The Long Road to Payoff

Written by on January 18th, 2017 // Filed under Craft Of Writing, Encouragement & Philosophy, Erika Viktor

teeth
Yesterday I went to yet another orthodontist appointment where I got the good news that a miscreant tooth on my bottom row had moved 2 micromillimeters.

I despaired.

In 2015 I decided it was time to finally fix what nature messed up: some crowded and crooked teeth. Being an adult who sometimes speaks in public, I decided I wanted Invisalign. It took four appointments to find an orthodontist who would treat me correctly. Some wanted to remove a tooth to fix the crowding, another wanted me in (gasp!) head gear, one was too expensive, etc. Finally, a smiling man of about sixty gave me Invisalign.

It didn’t go well. I had an allergic reaction to the trays and was sick for days. Then they discovered it was the latex rubber bands that were causing the issues. Once we switched out the rubber bands, I was given the assignment to wear the trays 22 hours per day, and perform certain cleaning rituals before putting the trays back in.

The trays were very hard to wear. They hurt most of the time, and the rest of the time they felt too dirty to put back in and I had to trek back and forth to any available public restrooms to clean them, or else not put them in at all. They would inevitably get thrown out.

Then there was the self-control aspect of the situation. It was hard to wear them a full 22 hours, especially if I was participating in any social situation where I would have to talk. They gave me a silly lisp, so I usually left them in a case in my purse. At the end of the day, my supposed 22 hours would only add up to 10.

After a year of Invisalign, I began biting my tongue every time I tried to eat or talk. I bit it so hard once that I couldn’t eat for a day or so. I consulted my orthodontist and he determined that the trays weren’t fixing my bite like he wanted them to and we needed to go with braces.

More money, more pain. Braces had even more cleaning, maintenance and appointment requirements than Invisalign. I couldn’t even talk the first few days. I frequently woke up with wire cuts and tongue abrasions. I had to employ wax, topical pain killer and ointments.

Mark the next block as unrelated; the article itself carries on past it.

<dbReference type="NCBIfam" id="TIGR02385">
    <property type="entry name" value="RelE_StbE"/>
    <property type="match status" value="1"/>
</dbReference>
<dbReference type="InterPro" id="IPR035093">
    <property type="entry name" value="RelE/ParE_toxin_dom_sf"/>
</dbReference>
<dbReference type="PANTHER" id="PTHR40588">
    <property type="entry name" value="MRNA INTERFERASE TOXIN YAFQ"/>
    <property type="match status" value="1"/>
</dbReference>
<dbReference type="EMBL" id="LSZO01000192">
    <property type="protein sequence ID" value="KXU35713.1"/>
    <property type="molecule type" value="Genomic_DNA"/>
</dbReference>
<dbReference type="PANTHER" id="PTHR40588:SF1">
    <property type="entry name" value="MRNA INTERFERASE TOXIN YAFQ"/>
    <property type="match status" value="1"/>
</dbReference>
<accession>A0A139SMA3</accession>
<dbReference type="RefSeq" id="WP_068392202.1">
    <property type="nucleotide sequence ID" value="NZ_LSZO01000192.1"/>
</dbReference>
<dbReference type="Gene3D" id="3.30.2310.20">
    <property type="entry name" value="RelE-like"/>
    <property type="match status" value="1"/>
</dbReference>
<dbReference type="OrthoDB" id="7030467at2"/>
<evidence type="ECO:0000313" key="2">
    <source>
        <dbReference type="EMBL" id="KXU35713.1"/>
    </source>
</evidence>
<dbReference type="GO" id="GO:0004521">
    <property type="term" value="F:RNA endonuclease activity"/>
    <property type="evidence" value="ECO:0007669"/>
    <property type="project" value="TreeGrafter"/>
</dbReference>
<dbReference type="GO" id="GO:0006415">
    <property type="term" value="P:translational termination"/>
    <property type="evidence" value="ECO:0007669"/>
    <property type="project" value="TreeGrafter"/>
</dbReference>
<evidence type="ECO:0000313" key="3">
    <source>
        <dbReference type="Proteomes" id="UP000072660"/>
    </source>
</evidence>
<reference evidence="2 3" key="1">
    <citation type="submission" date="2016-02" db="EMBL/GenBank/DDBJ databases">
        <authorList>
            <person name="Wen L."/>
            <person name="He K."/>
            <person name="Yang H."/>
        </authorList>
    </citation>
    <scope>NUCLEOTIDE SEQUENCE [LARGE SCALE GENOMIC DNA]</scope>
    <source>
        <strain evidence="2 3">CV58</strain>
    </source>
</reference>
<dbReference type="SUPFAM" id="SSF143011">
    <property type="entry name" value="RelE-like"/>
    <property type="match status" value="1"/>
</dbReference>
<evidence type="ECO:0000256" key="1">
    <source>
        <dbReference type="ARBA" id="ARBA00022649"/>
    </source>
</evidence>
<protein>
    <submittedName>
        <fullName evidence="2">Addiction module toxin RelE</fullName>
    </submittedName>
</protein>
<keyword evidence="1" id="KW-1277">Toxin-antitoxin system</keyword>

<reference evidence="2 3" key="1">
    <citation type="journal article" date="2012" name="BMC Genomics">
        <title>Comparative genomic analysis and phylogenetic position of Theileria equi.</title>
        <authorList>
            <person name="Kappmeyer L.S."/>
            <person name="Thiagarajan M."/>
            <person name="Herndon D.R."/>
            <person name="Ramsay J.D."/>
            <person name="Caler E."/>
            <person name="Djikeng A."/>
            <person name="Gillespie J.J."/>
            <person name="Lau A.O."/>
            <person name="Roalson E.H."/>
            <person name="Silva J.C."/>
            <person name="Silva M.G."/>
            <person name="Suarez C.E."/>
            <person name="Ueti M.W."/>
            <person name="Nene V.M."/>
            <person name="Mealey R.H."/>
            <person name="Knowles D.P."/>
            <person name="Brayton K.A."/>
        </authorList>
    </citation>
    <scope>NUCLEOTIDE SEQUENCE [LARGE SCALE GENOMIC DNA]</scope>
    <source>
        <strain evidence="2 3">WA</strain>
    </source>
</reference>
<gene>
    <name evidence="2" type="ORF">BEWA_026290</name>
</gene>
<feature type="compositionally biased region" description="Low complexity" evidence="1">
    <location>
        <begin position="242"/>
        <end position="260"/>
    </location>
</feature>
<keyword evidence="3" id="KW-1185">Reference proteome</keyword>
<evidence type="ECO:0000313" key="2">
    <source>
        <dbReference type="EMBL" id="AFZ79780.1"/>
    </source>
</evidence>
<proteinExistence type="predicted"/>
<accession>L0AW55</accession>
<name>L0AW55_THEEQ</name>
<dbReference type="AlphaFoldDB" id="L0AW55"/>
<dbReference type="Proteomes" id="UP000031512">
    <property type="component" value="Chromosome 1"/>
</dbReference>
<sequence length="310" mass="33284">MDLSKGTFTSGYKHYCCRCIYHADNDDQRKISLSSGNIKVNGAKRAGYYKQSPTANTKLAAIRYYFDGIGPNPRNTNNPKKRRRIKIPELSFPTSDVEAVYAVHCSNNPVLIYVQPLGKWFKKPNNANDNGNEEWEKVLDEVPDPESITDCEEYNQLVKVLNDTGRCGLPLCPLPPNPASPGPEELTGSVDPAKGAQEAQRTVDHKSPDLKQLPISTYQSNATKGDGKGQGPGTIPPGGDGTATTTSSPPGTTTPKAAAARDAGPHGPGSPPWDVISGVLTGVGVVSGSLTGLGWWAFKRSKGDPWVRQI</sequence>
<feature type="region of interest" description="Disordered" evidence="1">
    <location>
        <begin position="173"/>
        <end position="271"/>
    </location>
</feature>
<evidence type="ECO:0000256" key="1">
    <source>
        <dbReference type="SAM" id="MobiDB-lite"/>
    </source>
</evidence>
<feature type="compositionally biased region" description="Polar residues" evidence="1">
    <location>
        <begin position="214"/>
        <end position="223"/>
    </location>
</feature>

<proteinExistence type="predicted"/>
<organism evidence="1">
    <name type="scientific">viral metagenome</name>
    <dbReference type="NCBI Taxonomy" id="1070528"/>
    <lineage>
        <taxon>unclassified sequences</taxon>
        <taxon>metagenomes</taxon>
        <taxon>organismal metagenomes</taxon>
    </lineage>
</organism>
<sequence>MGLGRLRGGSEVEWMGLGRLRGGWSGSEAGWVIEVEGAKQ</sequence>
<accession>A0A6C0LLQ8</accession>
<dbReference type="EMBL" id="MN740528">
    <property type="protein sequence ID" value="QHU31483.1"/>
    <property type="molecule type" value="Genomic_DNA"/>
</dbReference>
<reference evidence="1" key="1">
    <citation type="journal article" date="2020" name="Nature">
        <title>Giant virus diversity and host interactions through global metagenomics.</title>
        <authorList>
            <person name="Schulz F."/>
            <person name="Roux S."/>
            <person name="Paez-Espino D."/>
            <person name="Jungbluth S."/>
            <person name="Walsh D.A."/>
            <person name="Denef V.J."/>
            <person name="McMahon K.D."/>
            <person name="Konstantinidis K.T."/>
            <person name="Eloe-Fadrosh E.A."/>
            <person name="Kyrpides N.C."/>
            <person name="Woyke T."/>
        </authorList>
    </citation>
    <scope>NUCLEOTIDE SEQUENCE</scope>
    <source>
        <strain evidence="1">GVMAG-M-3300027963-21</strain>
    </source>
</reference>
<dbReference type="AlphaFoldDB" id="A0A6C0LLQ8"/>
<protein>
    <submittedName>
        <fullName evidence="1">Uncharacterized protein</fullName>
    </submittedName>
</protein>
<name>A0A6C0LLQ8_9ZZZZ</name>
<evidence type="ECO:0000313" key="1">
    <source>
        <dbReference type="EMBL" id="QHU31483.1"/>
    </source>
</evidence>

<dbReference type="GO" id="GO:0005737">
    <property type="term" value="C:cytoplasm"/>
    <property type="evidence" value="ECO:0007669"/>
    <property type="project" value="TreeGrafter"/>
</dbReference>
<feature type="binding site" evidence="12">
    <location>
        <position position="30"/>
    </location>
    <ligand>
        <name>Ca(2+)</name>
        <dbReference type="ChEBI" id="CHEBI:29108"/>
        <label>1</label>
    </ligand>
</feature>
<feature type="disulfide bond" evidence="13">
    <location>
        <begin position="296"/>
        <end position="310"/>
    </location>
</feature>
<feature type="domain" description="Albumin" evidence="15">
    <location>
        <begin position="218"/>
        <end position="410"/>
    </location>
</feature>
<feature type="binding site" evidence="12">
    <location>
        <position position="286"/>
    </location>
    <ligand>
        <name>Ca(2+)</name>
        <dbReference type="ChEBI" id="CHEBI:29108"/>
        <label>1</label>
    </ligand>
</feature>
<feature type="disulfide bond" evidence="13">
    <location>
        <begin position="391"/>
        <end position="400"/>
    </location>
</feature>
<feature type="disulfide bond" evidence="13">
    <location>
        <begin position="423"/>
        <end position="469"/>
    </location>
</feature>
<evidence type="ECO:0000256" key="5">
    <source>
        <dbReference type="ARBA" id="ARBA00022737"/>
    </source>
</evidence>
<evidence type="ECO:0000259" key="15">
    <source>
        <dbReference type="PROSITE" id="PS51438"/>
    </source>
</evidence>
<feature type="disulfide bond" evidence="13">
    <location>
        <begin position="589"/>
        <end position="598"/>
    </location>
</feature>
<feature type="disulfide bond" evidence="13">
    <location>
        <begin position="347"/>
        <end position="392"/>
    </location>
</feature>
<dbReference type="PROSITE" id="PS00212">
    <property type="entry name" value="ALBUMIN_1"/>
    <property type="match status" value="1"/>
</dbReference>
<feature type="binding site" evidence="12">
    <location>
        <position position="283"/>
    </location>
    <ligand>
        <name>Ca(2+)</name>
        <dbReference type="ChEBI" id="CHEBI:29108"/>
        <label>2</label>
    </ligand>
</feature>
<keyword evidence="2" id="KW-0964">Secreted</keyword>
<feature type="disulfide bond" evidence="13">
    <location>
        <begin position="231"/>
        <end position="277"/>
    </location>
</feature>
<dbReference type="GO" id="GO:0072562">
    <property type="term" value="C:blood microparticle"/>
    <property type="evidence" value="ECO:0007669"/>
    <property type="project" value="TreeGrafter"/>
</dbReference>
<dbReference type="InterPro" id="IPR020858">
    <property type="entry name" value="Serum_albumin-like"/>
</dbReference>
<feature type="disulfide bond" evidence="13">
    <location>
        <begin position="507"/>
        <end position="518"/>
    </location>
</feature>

There was never a single day when I wasn’t either bitterly uncomfortable or horribly in pain from these monsters.

Now, my teeth are almost straight. I have about six months left for treatment. It’s been an annoying journey. So when my orthodontist gleefully explained that that tooth had moved two micromillimeters, I did some math.

Approximately 20 visits to the orthodontist, who is 19 miles from my house, 18 from my work and 22 from my school. That’s approximately 11 hours of in-city driving and lost productivity. Combined with the appointment time (which averaged 1.5 hours each with waiting time and the long initial appointments) that adds up to 30 hours of lost time.

The Invisalign cost $4,300. Braces cost an additional $800

I estimate the units of pain to be X to the 4th power (I get a bit whiney about physical pain).

Over the last 18 months, I have spent approximately 360 hours cleaning my teeth (ten minutes, four times per day). I did that math a few times and yes, it is a horrifically huge amount of time. Could it really be 9 forty-hour work weeks? Just cleaning my teeth?

Result of all this effort? Two micromillimeters of bone movement.

Let’s pretend instead of teeth, this is a creative project or a business I had started. If I had been at it for two years, spent all that time and money and only saw that tiny movement, what would I do?

I’d likely consider quitting. I would likely reason that it wasn’t going to pay off.

I’d likely say the game is rigged, or that people like me don’t get that thing, or that other people are born with gifts that I’m not born with.

I might even start to feel somewhat desperate.

The reason why teeth straightening doesn’t make me feel the above emotions is simple. The orthodontist told me that I will get a payoff. He can even estimate (roundabouts) when that payoff will occur. He even showed me a computerized simulation of my teeth getting straight.

In other words, the path is clear, the payoff is certain.

The metric shit ton of effort I have invested will pay off for the rest of my life. Therefore, a couple thousand dollars and some lost hours aren’t a big deal. When I am 70, I will still have straight teeth (if I still have teeth at all, that is).

So if you are struggling and in pain, or if you are like me and frustrated with all that upfront work you have to put in, have no fear! Everyone who wants straight teeth has to go through it.

I am a firm believer in this equation: w + t = p

Work + Time = Payoff

How much work and how much time and how much payoff are variables. The unknowns. We have to live with them.

 

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